Weight Loss and Performance

From Fellrnr.com, Running tips
Jump to: navigation, search

It seems intuitive that excess body fat makes a runner slower. Body fat does not help you run, and adds weight that must be carried. The science seems to support this, as aerobic performance is based on how much oxygen you can use, and it is primarily muscle that is using that oxygen, not fat. But how much difference does body fat make?

1 V̇O2max Changes

1.1 Simplistic assumptions

First assumption is that Jack Daniels Running Formula VDOT is close enough to V̇O2max to be useful. V̇O2max is how much oxygen you can use per minute per Kg of body weight. The second assumption is that you can lose body fat without losing any muscle.

1.2 Using VDOT for weight/performance changes

If VDOT is how much oxygen you use per Kg body weight, then you can multiply VDOT by body weight to work out the total max oxygen use. If you lose body fat only, then the total max oxygen should stay the same. You can then divide the total max oxygen use by the new body weight to get a new VDOT.

1.3 A worked example

Let's work an example with a hypothetical runner who completes a marathon in 3:10 and weighs 220 Lb. A marathon time of 3:10 is a VDOT value of 50, which we will assume is also a V̇O2max of 50. A V̇O2max of 50 means you consume 50 ml of oxygen per Kg of body weight per minute. If you weigh 220 Lb, which is 100 Kg, and your V̇O2max is 50, that equates a total Oxygen consumption of 5000 (ml/min). Reversing the equation above, 200 Lb is 91 Kg and 5000 / 91 is a VO2max of 55. A VDOT of 55 equates to a marathon time of 2:56. That's a reduction of 14 minutes in marathon time. The VDOT Calculator will work out this for you.

2 Body fat and heat dissipation

Unless the temperature is quite cold, our maximum running speed is defined by our ability to shed heat. In turn, our ability to shed heat is defined by height and weight and because we cannot change our height, our weight becomes the main determinant.therefore, losing body fat can improve our ability to run at speed in mild or warm conditions.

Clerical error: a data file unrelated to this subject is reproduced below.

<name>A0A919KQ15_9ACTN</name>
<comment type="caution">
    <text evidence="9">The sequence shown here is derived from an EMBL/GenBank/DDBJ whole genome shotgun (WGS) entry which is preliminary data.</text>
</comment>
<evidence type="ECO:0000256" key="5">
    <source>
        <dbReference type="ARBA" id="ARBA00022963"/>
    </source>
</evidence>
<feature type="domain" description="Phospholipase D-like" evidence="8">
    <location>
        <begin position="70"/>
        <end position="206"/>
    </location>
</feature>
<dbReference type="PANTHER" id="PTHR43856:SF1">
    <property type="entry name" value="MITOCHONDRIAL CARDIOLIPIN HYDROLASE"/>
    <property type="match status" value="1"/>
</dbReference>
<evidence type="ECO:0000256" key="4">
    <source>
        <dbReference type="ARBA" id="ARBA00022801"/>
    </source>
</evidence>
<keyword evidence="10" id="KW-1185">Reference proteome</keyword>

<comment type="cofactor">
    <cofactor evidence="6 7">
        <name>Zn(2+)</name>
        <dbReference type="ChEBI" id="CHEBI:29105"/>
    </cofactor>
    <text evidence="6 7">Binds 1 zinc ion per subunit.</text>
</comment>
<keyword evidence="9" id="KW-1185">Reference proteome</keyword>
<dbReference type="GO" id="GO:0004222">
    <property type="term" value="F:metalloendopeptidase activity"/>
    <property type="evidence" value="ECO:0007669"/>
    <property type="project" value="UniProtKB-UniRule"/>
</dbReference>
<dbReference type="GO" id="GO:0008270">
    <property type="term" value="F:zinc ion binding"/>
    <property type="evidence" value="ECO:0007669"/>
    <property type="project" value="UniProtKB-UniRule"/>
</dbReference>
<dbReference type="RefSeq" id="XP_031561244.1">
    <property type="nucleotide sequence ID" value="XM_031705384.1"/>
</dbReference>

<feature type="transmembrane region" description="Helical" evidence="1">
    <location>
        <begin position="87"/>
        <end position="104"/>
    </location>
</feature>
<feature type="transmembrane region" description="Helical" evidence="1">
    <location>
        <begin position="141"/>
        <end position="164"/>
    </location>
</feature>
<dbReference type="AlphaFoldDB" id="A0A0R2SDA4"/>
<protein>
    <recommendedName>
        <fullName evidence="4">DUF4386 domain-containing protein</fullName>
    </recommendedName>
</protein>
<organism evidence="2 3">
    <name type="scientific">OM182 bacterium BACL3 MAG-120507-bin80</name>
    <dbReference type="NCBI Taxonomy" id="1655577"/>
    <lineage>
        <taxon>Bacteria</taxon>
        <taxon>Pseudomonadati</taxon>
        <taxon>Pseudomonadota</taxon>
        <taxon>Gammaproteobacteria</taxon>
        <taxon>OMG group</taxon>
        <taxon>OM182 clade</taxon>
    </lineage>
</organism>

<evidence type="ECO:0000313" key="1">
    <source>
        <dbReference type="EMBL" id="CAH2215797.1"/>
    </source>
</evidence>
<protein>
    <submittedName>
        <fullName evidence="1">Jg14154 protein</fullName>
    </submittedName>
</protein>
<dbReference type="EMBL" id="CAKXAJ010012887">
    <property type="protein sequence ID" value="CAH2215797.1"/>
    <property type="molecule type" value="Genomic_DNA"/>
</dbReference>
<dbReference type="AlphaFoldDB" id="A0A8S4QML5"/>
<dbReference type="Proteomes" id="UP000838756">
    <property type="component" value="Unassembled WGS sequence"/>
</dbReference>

3 Body fat and glycogen storage

One limiting factor in running marathon distance races is our ability to store Glycogen. Because Glycogen is only stored in the muscles and liver, excess body fat reduces the percentage of muscle and therefore percentage of Glycogen that can be stored.

4 The flaws in this idea - losing fat

It is very hard to lose weight, and it is even harder to lose weight without losing muscle. I suspect that this is a bigger problem than any issues of VDOT/V̇O2max correlation. On the other hand, my personal experience is that losing weight does give a significant boost in performance.

5 The flaws in this idea - too thin to win

If you have 30% body fat, reducing it to 20% body fat, you will get a performance improvement. But if your body fat is already low, reducing it will just impair your health. Reducing your body fat too low is dangerous, as some body fat is essential to life. Concerns with body fat and body image can lead to eating disorders. These problems can come from reducing calorie intake to the point where the diet lacks essential nutrients. However, this can involve pathological dieting - laxative abuse, vomiting, skipping meals, etc. This is very serious. Be mindful of the possibility of eating problems in yourself and those you care about, and seek qualified help if needed.

6 Body fat as fuel

You might think that more body fat would help provide fuel on very long runs. However, one pound of fat provides about 3,500 calories, enough to fuel a runner for 35 miles, assuming no other fuel is used (eaten, Glycogen, etc).